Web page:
@Paul: I agree, mental illness is not in itself cowardice. This situation just really botheres me. He was not alone, broke, or mistreated. He was a well-respected auhtor, beloved by many. Having family around him, obviously willing to help.

I know that depression can get really bad, and yes, while switching meds it can be almost impossible (I have many in my family with these problems) but seriously, this just seems like he decided not to fight anymore. And when I think of all the people that I know personally that have fought this pain, if only for their loved ones, I think he is a jerk. I know it seems harsh, but really I can't help feeling that way.

Full Disclosure: My brother killed himself after long suffering mental illness and drug abuse. I think he is a jerk/coward too. Instead of fighting, these people just give up.

Posted by Original Monique | September 15, 2008 12:46 PM

I will add though, condolences to all. Especially his poor wife.

RIP Mr. Wallace.

Posted by Original Monique | September 15, 2008 12:49 PM

@ OM: I know from personal experience that you're thoughtful and considerate and not at all a jackass, and that your intentions aren't bad. I just wanted to point out that his choices were probably not his own when he did it.

Posted by Paul Constant | September 15, 2008 12:54 PM

I'm about as sad as it's possible to be about someone I never knew having died too soon. I loved Wallace's writing tremendously and wish that he had won his long battle with depression, yet I hate this idea that people in severe pain should endure agony for decades like dancing bears because it makes the people around them feel better.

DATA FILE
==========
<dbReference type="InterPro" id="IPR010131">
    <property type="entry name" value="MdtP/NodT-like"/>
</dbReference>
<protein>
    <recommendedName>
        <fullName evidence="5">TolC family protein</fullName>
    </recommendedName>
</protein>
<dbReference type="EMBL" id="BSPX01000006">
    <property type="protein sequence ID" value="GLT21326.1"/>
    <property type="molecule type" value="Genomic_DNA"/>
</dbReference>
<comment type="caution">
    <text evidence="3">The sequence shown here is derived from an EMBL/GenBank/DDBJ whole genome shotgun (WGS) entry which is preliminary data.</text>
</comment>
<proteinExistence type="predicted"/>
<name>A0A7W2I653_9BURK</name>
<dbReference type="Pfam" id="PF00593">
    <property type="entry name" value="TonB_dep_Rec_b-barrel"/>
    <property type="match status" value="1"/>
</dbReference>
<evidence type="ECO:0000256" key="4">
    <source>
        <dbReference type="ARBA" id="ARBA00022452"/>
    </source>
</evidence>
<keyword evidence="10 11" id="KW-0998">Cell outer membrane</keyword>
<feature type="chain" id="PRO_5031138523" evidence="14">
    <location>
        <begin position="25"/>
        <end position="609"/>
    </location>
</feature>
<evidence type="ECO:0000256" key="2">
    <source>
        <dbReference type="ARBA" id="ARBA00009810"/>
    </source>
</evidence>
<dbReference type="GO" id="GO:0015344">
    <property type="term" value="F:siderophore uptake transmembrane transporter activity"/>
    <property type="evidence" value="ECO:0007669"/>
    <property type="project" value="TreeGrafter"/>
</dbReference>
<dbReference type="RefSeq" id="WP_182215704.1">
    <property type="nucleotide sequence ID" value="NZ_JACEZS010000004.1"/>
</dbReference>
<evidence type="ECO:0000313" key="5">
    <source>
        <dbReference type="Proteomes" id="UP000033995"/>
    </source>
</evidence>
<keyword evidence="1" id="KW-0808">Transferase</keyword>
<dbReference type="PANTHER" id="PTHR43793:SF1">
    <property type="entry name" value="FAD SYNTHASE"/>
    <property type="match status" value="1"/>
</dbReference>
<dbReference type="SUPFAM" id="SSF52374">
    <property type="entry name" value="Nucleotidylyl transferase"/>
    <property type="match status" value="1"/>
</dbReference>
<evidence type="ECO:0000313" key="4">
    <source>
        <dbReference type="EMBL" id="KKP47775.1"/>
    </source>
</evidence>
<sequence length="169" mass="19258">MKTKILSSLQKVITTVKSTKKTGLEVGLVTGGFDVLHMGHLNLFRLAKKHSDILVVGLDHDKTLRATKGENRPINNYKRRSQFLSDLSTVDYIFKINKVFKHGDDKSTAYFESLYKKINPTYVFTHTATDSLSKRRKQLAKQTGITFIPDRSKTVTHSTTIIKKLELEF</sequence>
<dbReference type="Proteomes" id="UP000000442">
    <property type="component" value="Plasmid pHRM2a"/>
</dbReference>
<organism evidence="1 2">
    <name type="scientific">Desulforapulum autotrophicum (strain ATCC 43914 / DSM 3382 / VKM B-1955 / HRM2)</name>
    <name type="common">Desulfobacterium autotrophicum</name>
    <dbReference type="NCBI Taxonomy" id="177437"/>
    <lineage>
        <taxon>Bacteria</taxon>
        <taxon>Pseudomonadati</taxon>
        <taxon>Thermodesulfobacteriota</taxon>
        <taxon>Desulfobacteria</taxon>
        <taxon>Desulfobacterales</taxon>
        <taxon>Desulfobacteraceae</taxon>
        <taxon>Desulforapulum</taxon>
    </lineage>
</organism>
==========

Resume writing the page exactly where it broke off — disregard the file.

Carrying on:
It's a horrible way out. Condolences to his family, friends, and students especially.

Posted by josh | September 15, 2008 1:00 PM

Paul, true enough. I do feel very sorry for him. I know his suffering must have been extremely great and painful.

Posted by Original Monique | September 15, 2008 1:08 PM

I too, have a brother who killed himself. He was not a coward or a jerk, he was profoundly depressed, and thus, gravely ill.
Anger and rage are common responses to the suicide of others, as are guilt, sorrow, and confusion. All I know is this: If you can't find some compassion for them you will never find any compassion for yourselves.

Posted by inkweary | September 15, 2008 2:00 PM

When you pass judgment like that, you're just patting yourself on the back. When I call you a coward, I'm saying,"Look at me, brave and macho." I call you a jerk: "I'm so much more considerate than you."

You have no idea till you walk in someone's shoes. For example. When my cousin killed herself, I'm quite sure she thought she was doing the best possible thing for her children.

Part of depression is distorted thinking. She truly believed she was sparing her family. Sure I'm angry and sad and I miss her, but to call her a coward and a jerk would be to misunderstand.

Posted by Sara | September 15, 2008 2:16 PM

DFW died the same day as my father. Both were crushing blows. Although Wallace wasn't a personal relationship, it is a loss I experienced with much sadness. Wallace's kindness with other writers was commendable. "Tense Present" on democracy and the dictionary wars changed my thinking about language. Wallace's three-page sentences were about more than his brilliance; they oriented our minds too.